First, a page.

By Nick Simonson
In mid-February my mind often wanders toward spring, and if allowed, into the warmth of summer and thoughts of fishing trips past under the heat of a shining sun. One of my most formative fishing memories is that of catching bluegills off the dock on those sunny days that blur into the three-month span that is June, July and August which frequently found me staying at my grandparents’ lake cabin. I would bait my Aberdeen hook with worms and nightcrawlers my grandfather dug up for me from the cool dirt patch in the small opening in the woods of the back lot of his lake cabin. I would cast them out for countless hours of entertainment, burning away the day as the sun scorched my skin and lightened my hair.
Sometimes I’d unclip my bobbers and cast out my offering only to pull the bait away from the fish, trying to steer clear of the smaller panfish and connect with the bigger bluegills that lurked near the bottom of the school or out toward its edges. Other times, I’d simply cast the bait out and reel it back in as fast as I could watching the bait spiral like the propeller on a boat motor as the horde of hungry sunnies would steam in a phalanx behind it, with one or two occasionally accelerating from the group nipping at the whirling worm on the golden hook. I didn’t know it at the time, but the concept was basically the modern slow-death rig now widely employed by many in-the-know walleye anglers.
In the waters of the past, before city sewer was installed around the lake, the summer weeds grew thick and the dog days of the season were marked with a shade of green on the surface. There, on either the inside or outside edge of the underwater jungle which touched and matted up forming a ceiling between lake and sky, the occasional pike found respite from the heat due to the inflowing creek about 100 yards down the beach. Undoubtedly, they picked off their fair share of the small panfish that tucked into the shade of the dock and boat lifts as well. Stunted as many of them were, the one-to-two-pound hammerhandles provided a certain upsizing of excitement for a young angler on summer vacation, and long before the lake was stocked with muskies, known for their tendency to follow and not strike, I recall the first time my heart leaped into my throat and I watched in terrified excitement as something other than a sunfish showed up in the shallows.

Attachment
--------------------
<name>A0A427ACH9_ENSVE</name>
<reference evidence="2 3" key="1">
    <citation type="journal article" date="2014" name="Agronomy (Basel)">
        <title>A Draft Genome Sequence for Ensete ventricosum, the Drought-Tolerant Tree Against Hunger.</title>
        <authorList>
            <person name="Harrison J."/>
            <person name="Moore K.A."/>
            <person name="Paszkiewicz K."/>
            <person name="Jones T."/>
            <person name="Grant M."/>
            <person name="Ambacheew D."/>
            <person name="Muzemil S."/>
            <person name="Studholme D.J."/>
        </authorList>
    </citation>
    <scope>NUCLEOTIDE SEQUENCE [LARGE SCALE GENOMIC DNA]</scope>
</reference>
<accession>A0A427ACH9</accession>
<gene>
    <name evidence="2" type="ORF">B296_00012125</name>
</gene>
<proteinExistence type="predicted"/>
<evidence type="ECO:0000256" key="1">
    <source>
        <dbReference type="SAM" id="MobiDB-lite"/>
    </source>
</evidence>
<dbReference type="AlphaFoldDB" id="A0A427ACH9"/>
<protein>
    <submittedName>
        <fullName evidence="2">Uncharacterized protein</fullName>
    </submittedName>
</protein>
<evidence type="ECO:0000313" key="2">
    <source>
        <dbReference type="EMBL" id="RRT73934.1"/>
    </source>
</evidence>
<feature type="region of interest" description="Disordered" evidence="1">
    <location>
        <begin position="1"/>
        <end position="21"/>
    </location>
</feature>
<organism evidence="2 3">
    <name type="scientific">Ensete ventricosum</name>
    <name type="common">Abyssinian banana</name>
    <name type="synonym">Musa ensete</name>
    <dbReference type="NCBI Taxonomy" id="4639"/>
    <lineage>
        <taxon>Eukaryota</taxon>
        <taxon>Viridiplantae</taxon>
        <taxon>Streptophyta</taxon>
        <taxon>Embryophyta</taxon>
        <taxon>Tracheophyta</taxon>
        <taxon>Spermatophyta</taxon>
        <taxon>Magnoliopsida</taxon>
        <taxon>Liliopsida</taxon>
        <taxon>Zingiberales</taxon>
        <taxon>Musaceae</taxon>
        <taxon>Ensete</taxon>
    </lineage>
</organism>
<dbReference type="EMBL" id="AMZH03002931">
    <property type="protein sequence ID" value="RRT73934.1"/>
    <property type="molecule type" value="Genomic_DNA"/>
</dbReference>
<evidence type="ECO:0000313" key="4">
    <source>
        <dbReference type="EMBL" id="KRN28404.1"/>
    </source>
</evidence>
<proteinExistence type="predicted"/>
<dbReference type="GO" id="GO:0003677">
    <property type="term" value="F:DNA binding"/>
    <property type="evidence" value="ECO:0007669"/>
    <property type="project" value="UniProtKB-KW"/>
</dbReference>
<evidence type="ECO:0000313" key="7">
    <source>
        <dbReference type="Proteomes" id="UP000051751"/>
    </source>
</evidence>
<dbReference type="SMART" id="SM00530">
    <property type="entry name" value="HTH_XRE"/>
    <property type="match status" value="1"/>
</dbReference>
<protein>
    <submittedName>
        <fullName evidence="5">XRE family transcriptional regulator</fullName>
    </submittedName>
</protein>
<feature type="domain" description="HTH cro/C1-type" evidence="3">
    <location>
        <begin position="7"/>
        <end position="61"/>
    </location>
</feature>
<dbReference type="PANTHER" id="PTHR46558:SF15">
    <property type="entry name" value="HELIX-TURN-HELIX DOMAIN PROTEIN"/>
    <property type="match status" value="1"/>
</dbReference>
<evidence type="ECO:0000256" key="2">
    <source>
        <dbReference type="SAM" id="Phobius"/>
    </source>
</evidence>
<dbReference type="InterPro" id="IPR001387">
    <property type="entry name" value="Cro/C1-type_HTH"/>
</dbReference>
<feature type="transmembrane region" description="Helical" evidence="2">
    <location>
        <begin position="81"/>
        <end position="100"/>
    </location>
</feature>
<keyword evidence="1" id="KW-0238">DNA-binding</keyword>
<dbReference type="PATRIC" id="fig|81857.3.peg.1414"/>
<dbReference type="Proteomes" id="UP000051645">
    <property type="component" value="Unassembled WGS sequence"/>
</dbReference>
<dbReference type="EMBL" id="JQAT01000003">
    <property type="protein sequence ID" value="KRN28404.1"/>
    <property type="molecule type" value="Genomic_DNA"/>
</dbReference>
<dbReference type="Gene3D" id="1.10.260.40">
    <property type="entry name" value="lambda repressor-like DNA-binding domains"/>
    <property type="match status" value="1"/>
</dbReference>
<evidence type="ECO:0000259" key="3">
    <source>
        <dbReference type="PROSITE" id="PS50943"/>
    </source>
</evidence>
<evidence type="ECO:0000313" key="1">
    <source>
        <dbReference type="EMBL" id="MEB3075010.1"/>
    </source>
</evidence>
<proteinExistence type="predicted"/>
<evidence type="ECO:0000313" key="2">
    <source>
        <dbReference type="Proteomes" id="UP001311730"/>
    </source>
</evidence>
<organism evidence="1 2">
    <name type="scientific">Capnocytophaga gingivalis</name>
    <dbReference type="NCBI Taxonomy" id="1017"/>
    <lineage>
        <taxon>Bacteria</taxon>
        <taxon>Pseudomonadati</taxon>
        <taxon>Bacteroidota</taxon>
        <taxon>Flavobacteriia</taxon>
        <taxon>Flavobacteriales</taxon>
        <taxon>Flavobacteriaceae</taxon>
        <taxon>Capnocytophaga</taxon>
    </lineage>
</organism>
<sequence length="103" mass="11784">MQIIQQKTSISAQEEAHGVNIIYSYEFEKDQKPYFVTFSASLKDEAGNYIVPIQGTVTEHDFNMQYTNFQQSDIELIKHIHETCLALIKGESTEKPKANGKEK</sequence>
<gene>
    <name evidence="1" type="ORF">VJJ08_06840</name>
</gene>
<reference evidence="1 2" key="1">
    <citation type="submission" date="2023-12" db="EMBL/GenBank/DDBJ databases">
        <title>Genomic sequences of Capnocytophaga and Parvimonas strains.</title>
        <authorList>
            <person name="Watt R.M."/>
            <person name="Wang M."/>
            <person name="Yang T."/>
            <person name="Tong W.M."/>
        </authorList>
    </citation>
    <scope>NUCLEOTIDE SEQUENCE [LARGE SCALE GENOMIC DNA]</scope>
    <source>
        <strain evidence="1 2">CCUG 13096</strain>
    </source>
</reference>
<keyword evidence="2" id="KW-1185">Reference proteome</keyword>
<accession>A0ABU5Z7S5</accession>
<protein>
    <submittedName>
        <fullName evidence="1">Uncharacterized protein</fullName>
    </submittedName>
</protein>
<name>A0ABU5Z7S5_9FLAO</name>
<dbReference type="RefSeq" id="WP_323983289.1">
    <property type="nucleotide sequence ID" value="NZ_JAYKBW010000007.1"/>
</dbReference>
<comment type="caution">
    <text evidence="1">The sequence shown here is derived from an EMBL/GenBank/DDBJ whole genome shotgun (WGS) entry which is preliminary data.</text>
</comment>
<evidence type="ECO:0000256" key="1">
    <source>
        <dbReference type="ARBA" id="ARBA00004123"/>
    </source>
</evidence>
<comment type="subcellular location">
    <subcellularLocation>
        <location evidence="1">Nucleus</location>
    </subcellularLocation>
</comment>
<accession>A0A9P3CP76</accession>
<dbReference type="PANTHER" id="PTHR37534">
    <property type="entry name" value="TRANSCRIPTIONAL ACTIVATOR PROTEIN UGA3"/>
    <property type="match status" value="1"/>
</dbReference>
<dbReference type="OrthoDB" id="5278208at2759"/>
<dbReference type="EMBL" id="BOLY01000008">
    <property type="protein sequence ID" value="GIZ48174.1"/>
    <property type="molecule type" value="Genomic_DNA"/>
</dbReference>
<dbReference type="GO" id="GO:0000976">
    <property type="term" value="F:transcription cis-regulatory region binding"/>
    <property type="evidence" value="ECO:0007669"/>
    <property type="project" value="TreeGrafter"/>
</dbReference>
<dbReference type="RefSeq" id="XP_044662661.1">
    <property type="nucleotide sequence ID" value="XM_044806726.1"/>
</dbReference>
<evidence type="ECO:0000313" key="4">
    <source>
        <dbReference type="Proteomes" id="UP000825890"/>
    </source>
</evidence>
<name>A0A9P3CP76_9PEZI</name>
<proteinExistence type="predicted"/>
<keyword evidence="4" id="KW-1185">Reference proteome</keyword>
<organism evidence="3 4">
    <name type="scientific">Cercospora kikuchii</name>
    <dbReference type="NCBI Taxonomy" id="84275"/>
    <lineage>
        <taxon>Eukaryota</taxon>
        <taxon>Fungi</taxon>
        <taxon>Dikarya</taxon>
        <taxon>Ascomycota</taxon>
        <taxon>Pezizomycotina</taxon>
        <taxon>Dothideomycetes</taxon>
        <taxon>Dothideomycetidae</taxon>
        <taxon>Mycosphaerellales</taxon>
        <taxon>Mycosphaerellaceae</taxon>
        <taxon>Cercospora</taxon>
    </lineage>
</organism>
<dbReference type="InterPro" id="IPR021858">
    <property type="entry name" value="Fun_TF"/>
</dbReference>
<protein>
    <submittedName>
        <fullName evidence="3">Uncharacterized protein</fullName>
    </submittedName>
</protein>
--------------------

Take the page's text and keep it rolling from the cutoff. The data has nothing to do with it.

Not unlike the hundreds of times I’d done it before, I cast a spiraling worm offering out into the water and buzzed it back to the dock, feeling the occasional nip and pull of the faster fish in the school of sunnies. About halfway back I could tell most of my bait had been cleaned off by the bluegills and felt the simple drag of the bare hook in the water. In the light between the puffy summer afternoon clouds, I saw the glint of the hook and on the edge of the shade a dark form took shape under the greening surface, following the tiny golden piece of terminal tackle inch-for-inch. As my nerves took over, I sped up and the fish’s pursuit did as well, as the distance closed between the flashing hook and my position on the dock. My heart rate soared, and I kept reeling as the fish accelerated and zipped between my legs and under worn wooden platform and algae-coated metal frame of the dock, leaving me with my first adrenaline rush of an encounter with something other than a bluegill.
Since that time, I’ve had countless other close calls: following smallmouth bass that slash the surface as a plug is hastily retrieved for another cast, muskies in that same water which have now replaced the population of hammerhandles as the apex predators, and yes, even aggressive pike which have turned on a hooked and struggling walleye at the side of a canoe. Each of them are etched in the fishing memories in my mind, and some in the stories I’ve written over the last two decades. None, however, stand out like that first one coming under the warmth of the summer sun which sent my pulse as high as the temperature on that mid-August afternoon…in our outdoors.
Featured Photo: Follow Me Down. A trip down memory lane to warm summer adventures early in the author’s angling brings to mind how exciting a following fish can be. Simonson Photo.